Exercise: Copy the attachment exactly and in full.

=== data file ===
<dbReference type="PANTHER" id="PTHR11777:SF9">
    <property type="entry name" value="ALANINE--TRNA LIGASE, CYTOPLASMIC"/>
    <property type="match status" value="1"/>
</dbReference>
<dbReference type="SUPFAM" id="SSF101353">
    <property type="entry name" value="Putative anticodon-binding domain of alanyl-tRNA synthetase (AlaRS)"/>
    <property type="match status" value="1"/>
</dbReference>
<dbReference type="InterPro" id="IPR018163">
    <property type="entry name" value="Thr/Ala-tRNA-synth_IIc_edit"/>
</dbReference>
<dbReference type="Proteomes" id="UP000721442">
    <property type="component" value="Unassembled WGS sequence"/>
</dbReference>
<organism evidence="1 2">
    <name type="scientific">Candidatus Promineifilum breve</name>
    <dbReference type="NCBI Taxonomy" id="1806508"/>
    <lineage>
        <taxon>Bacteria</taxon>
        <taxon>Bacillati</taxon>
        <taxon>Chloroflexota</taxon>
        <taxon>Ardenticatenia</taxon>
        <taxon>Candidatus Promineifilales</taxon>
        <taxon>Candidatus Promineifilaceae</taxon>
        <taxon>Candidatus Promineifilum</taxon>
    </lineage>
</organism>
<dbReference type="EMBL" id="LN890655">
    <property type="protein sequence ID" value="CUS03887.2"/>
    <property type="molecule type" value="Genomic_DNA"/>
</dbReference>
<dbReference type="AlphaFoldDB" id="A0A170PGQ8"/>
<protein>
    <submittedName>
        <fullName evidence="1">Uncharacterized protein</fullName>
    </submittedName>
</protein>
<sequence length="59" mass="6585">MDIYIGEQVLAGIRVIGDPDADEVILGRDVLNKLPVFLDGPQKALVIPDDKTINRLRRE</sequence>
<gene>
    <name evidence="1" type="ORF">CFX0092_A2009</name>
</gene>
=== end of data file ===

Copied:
<dbReference type="PANTHER" id="PTHR11777:SF9">
    <property type="entry name" value="ALANINE--TRNA LIGASE, CYTOPLASMIC"/>
    <property type="match status" value="1"/>
</dbReference>
<dbReference type="SUPFAM" id="SSF101353">
    <property type="entry name" value="Putative anticodon-binding domain of alanyl-tRNA synthetase (AlaRS)"/>
    <property type="match status" value="1"/>
</dbReference>
<dbReference type="InterPro" id="IPR018163">
    <property type="entry name" value="Thr/Ala-tRNA-synth_IIc_edit"/>
</dbReference>
<dbReference type="Proteomes" id="UP000721442">
    <property type="component" value="Unassembled WGS sequence"/>
</dbReference>
<organism evidence="1 2">
    <name type="scientific">Candidatus Promineifilum breve</name>
    <dbReference type="NCBI Taxonomy" id="1806508"/>
    <lineage>
        <taxon>Bacteria</taxon>
        <taxon>Bacillati</taxon>
        <taxon>Chloroflexota</taxon>
        <taxon>Ardenticatenia</taxon>
        <taxon>Candidatus Promineifilales</taxon>
        <taxon>Candidatus Promineifilaceae</taxon>
        <taxon>Candidatus Promineifilum</taxon>
    </lineage>
</organism>
<dbReference type="EMBL" id="LN890655">
    <property type="protein sequence ID" value="CUS03887.2"/>
    <property type="molecule type" value="Genomic_DNA"/>
</dbReference>
<dbReference type="AlphaFoldDB" id="A0A170PGQ8"/>
<protein>
    <submittedName>
        <fullName evidence="1">Uncharacterized protein</fullName>
    </submittedName>
</protein>
<sequence length="59" mass="6585">MDIYIGEQVLAGIRVIGDPDADEVILGRDVLNKLPVFLDGPQKALVIPDDKTINRLRRE</sequence>
<gene>
    <name evidence="1" type="ORF">CFX0092_A2009</name>
</gene>